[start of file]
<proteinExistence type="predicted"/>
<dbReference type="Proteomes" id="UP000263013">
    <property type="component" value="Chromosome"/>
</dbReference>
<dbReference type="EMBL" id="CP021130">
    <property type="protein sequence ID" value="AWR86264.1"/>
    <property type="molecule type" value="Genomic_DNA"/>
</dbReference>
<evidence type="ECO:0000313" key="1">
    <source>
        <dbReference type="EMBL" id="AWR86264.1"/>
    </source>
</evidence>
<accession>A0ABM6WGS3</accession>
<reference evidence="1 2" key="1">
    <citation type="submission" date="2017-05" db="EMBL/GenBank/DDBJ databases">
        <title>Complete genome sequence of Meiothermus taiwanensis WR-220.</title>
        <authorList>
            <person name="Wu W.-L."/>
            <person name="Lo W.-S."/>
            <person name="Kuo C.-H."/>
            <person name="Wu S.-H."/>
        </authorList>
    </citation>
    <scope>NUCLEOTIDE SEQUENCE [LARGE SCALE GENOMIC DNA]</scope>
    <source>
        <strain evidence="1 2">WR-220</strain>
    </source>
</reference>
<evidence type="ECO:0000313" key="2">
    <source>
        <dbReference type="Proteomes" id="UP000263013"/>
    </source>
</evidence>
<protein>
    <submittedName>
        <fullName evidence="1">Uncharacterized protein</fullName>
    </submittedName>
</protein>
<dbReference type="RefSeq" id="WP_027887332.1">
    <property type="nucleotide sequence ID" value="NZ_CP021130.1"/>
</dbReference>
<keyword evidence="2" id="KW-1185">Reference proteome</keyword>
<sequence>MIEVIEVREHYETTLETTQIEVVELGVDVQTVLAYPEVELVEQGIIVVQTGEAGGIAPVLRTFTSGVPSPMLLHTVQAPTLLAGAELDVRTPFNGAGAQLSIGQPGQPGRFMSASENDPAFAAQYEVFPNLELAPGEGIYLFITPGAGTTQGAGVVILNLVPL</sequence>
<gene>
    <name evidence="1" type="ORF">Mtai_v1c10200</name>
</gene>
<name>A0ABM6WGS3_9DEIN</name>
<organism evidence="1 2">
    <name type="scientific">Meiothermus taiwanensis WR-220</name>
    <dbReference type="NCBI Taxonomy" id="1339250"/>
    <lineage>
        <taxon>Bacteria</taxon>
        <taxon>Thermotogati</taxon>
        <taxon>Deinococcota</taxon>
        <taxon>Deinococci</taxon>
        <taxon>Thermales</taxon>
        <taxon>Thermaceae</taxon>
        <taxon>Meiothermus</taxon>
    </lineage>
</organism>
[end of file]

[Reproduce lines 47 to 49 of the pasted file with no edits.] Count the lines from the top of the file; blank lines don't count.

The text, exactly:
</gene>
<name>A0ABM6WGS3_9DEIN</name>
<organism evidence="1 2">